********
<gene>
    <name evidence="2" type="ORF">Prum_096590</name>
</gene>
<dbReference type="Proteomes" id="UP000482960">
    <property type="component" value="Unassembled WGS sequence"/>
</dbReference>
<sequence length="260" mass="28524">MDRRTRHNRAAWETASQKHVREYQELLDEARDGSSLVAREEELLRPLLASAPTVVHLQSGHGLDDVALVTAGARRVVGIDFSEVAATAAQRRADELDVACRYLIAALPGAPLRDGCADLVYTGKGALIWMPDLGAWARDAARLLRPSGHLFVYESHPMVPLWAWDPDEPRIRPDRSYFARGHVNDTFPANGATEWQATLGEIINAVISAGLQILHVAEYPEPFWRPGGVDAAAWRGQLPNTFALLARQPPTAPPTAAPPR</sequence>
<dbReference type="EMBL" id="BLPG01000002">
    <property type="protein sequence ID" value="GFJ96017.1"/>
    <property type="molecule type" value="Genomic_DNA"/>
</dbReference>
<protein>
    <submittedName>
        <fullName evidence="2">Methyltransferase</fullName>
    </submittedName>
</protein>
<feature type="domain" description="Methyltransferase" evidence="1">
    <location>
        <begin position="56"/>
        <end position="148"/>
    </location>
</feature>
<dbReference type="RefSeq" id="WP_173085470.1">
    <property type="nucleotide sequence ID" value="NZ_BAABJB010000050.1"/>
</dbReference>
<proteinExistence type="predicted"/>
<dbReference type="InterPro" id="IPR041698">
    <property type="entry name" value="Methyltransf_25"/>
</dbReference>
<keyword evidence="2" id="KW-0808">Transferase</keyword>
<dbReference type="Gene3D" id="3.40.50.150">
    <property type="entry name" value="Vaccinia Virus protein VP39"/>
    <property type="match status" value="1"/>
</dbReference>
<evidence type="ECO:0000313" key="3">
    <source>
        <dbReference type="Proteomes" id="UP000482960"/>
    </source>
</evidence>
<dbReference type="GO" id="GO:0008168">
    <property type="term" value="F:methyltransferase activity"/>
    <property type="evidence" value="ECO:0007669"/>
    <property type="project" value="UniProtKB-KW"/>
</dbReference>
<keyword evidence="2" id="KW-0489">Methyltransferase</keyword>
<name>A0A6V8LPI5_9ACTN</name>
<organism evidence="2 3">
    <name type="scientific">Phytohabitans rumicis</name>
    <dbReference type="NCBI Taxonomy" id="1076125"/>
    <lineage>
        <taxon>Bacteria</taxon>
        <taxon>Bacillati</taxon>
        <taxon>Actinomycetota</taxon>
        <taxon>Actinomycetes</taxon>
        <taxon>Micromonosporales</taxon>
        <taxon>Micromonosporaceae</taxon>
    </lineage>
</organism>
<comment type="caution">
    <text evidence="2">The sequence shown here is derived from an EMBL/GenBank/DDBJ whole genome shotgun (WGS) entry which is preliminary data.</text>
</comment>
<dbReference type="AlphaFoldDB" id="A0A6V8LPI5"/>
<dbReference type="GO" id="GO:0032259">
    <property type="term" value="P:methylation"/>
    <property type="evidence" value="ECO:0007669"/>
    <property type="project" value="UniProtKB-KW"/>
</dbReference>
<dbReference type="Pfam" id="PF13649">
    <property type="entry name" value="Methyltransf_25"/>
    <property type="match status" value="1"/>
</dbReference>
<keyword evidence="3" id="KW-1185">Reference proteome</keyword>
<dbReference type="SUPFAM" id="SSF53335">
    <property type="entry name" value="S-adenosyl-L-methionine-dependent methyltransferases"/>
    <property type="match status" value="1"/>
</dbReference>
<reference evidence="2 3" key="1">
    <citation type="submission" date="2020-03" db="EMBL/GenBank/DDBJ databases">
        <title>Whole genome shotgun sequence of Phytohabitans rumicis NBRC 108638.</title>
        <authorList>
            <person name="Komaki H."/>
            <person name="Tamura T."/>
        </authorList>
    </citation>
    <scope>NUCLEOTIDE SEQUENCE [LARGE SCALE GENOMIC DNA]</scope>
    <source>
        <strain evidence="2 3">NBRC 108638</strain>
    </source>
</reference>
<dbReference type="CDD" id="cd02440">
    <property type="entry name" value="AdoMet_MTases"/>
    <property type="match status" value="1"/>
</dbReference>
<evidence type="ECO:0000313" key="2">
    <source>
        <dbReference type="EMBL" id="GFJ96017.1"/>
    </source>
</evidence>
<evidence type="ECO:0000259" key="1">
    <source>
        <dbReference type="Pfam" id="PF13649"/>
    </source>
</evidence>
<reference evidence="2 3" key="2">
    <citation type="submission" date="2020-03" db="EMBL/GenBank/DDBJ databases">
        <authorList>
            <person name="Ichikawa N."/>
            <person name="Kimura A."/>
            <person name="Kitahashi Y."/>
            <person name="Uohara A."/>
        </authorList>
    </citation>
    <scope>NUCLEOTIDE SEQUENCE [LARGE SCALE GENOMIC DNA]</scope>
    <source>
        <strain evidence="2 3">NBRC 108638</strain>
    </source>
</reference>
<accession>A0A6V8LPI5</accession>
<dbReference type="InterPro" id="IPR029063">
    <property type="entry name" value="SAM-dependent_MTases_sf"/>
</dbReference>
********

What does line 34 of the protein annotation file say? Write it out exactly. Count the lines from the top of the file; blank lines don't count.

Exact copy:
</dbReference>